According to Dalit Matatyahu, curator of the Israeli art department at the Tel Aviv Museum, “Adika’s significant contribution is rooted in the concept of ‘the beautiful’ – and the tension or the deep observation relative to it. He relates to the questions that arise in a context of Mizrahi or homoerotic identity while dealing with the beautiful. This is more complex than the use of them to taunt the hegemonic tastes alone.”
The issue of “the beautiful,” which in the past was perceived by artists as superficial, has expanded in recent years, in large part thanks to social media and to Instagram in particular, which has created massive amounts of “beautiful” photography. According to Adika, who inter alia maintains a gorgeous Instagram account, “Too much photography is liable to cause blindness, in the sense that there is so much you don’t see anything anymore. I despise Instagram and I am attracted to it to the same extent, but I think it has an important function in establishing contemplative photography,” he says. “In practice, it brings the exact opposite. It’s a bit like fast food joints or street food stands as compared to slow cooking or elite cuisine. There is a place for everything, and one thing does not come at the expense of the other. They are simply very different from each other.”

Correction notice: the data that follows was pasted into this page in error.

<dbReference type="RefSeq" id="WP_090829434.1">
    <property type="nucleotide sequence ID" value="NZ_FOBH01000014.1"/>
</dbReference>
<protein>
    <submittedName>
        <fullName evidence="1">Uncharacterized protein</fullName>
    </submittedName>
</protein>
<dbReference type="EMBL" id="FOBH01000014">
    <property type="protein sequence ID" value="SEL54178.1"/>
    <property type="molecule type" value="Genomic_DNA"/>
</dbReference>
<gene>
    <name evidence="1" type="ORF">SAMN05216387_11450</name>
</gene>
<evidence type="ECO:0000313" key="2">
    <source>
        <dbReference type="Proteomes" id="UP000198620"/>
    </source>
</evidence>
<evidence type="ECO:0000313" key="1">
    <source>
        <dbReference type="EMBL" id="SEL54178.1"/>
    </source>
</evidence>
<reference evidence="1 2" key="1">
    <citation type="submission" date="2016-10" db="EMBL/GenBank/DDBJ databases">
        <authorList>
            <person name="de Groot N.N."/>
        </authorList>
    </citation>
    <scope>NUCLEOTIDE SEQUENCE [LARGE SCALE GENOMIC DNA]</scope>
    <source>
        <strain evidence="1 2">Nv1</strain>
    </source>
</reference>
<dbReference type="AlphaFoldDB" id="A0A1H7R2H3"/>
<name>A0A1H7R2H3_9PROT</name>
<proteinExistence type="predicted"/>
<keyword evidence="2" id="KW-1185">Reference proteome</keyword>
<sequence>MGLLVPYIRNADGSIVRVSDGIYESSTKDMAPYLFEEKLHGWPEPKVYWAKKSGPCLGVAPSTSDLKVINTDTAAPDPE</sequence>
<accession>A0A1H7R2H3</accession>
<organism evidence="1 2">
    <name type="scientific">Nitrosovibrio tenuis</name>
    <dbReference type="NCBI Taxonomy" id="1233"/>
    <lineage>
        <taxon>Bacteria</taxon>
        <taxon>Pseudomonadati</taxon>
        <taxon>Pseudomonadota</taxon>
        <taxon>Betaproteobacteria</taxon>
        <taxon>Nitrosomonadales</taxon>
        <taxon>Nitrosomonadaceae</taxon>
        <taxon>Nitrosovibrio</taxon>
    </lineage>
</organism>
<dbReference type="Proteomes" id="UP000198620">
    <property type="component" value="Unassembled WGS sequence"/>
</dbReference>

All your images could work on an Instagram feed. What distinguishes them from or elevates them to the rank of art?
“The kind of photography that interests me, the kind of photography that I hope characterizes me, touches upon aesthetics, some kind of lyricism. They could very well work there, and Instagram knows how to market them well, but my choice to take pictures with an analog camera, in a large format, with long and complicated processing, in areas that require some delay – distinguish them from the social media feed. I offer a slower platform that in the end is shown in galleries and receives its place as a photographic product that requires a lingering gaze. The exhibition also talks about the material and size. On Instagram it becomes just another photograph. Maybe there are surpluses of images, and it is hard to make the distinction, but photography is reflexive. It is always also made up of the reflection of the creator and of the person who is looking at it.”